• If you have quantified that a physician is producing better outcomes for injured workers, these physicians should be subject to less utilization review.
  • The UR process needs to be more selective and focus on the outliers, not routine care. The perception from providers is that UR is being grossly overused. Physicians view this as punitive.

Question: More physicians are becoming part of larger health systems. Is this a positive change?

  • This is a positive change because the physicians have a better support structure to assist in writing reports and navigating the nuances of the workers’ compensation system.

Question: Is the Affordable Care Act going to affect workers’ compensation?

  • We will see an increased focus on outcomes, and, if a physician does not deliver superior outcomes, then payers will not refer patients to them for treatment.
  • Many of the policies under the exchanges have high deductibles and, because of this, it is likely we will continue to see pressure to push treatment into the workers’ compensation space.

Question: What changes would you recommend on the claims administrator side?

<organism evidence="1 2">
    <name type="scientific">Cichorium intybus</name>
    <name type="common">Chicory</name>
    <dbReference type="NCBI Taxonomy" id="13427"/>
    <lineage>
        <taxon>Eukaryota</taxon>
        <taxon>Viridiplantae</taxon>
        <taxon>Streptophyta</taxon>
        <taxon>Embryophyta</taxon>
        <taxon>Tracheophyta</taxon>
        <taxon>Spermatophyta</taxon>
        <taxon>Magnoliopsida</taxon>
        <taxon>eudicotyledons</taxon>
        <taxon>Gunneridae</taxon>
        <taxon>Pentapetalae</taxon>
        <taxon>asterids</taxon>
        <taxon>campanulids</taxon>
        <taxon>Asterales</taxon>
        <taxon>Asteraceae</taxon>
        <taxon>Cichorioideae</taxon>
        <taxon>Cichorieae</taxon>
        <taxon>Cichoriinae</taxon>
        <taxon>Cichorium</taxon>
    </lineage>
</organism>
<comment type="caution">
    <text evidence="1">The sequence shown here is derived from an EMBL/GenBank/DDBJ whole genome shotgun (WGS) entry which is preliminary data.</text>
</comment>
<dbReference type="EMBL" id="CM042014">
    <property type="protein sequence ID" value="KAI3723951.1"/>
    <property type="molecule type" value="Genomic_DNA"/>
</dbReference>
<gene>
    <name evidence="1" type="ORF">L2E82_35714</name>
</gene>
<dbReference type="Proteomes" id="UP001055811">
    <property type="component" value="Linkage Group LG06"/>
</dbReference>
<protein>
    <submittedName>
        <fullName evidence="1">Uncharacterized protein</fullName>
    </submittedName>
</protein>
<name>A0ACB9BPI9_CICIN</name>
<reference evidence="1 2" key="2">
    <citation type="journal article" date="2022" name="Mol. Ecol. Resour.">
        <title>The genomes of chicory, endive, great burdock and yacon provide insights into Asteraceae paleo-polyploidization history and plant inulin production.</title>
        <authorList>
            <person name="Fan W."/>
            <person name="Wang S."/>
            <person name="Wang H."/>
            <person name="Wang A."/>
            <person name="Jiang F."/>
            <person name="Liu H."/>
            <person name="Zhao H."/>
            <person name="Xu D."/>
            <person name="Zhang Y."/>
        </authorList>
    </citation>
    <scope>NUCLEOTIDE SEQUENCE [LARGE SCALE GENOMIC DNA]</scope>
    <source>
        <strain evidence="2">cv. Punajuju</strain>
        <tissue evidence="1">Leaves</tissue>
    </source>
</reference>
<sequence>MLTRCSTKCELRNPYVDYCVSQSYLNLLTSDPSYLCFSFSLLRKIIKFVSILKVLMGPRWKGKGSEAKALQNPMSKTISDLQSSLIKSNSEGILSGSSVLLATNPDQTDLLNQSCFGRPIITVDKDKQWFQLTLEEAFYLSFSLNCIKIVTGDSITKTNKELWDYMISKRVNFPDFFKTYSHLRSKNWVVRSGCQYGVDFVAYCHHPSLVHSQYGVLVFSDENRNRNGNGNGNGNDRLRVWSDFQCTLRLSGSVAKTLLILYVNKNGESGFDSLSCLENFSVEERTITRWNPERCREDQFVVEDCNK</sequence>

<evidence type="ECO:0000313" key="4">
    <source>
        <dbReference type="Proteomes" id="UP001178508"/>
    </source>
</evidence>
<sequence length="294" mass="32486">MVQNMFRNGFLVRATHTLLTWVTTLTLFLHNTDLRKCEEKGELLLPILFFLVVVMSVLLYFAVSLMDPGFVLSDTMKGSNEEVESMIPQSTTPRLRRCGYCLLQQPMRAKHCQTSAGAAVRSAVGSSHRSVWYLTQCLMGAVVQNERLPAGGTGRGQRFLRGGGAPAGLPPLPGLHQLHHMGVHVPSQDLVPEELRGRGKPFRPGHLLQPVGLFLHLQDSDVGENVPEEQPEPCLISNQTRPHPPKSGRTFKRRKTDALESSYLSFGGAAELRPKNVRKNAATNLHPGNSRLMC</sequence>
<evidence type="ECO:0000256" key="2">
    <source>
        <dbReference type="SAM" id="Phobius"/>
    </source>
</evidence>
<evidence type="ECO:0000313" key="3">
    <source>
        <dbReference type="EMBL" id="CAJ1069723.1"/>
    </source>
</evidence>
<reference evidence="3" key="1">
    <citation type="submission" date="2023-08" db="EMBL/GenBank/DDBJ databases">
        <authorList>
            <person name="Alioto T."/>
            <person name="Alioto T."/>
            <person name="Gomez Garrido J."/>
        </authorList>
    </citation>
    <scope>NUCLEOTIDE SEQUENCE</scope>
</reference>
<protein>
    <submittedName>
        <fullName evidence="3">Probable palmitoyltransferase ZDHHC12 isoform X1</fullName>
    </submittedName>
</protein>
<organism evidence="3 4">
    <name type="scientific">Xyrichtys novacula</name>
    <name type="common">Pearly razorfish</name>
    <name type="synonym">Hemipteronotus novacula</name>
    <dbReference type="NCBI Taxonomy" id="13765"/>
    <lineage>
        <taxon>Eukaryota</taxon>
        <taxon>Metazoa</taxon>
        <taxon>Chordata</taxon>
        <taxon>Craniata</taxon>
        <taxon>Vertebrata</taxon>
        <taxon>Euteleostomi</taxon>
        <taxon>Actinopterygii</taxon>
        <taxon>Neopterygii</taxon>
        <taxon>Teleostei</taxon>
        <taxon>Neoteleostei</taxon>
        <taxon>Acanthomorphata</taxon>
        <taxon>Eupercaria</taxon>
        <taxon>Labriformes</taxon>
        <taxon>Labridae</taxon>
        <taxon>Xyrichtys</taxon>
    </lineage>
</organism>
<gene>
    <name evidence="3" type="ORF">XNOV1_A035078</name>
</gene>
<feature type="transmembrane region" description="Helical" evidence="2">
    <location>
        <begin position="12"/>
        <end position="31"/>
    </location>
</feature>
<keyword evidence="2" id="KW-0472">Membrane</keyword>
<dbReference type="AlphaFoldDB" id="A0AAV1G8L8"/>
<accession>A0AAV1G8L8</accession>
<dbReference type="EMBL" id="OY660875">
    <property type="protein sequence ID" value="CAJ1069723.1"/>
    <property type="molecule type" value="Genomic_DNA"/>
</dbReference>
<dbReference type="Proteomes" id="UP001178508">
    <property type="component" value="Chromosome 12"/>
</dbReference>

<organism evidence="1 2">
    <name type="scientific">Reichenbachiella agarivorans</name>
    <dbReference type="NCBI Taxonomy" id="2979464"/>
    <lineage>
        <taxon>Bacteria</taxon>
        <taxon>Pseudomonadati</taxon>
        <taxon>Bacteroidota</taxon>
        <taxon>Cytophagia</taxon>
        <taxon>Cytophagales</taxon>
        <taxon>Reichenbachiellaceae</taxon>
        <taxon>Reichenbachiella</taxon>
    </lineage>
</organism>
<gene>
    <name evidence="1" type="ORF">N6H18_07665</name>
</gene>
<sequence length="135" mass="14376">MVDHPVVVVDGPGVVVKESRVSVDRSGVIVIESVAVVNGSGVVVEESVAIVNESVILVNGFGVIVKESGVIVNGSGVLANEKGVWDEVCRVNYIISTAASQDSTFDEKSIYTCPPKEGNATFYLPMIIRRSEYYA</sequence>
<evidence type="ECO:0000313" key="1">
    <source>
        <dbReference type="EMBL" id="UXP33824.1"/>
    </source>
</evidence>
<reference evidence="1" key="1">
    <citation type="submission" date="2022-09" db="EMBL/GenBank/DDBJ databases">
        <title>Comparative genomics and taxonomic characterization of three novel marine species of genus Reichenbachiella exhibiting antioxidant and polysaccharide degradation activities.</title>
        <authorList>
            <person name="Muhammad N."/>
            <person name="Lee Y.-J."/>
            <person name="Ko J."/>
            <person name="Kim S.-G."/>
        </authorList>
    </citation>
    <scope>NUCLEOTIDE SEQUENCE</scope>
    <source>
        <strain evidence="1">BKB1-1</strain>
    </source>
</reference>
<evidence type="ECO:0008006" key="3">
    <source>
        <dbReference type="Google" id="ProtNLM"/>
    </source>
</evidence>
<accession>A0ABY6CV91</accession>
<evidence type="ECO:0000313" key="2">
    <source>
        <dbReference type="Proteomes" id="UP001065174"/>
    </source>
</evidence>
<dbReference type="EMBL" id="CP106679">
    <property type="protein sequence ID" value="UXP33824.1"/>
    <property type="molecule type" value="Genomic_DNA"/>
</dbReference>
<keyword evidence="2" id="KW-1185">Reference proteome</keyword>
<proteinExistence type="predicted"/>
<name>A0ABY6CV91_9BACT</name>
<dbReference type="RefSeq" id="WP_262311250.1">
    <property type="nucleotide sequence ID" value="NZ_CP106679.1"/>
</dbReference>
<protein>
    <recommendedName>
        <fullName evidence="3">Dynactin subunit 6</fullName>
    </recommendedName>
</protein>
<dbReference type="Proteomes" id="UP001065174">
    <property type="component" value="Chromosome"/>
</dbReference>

• There needs to be more focus on better internal communication within claims organizations. Physicians end up sending reports and responding to requests multiple times because the claims organization does not have good internal communication.
  • The fee structure is affecting the number of physicians willing to treat workers’ compensation patients. Many specialists have stopped treating workers’ compensation patients because they do not feel adequately compensated for the amount of work required.

‘Surviving Workplace Wellness’: an Excerpt

Our series of excerpts from Surviving Workplace Wellness starts with the epilogue, because Aetna managed to incorporate everything that is wrong with workplace wellness, as described in the book, into one press release. It is the book’s epilogue because Aetna’s announcement followed the completion of the text. We actually held up publication of the print version to squeeze this epilogue in.

The caveat for brokers: Be careful what you sell. Your commission checks may come from the seller, but your business value comes from retaining your clients.  As your clients grow more skeptical of wellness vendor claims, you need to be a step ahead, anticipating their skepticism rather than being blindsided by it.

Dr. Aetna Is In

Imagine how you’d feel if you got a letter saying basically:

Dear Fat Person,

We aren’t doctors, and you’re not sick, and you never asked for our help and probably never would, but we’ve got the solution for you anyway: Arena’s Belviq and Vivus’s Qsymia, obesity drugs made by companies we’re partnering with. True, these drugs are expensive, have side effects that you may not tolerate (the nasty outcomes in clinical trials included a 20% incidence rate of paresthesia, a 5% incidence of high blood pressure and a 12% incidence of back pain) and lack a generally accepted treatment protocol, but nonetheless we’d like you to give them a try.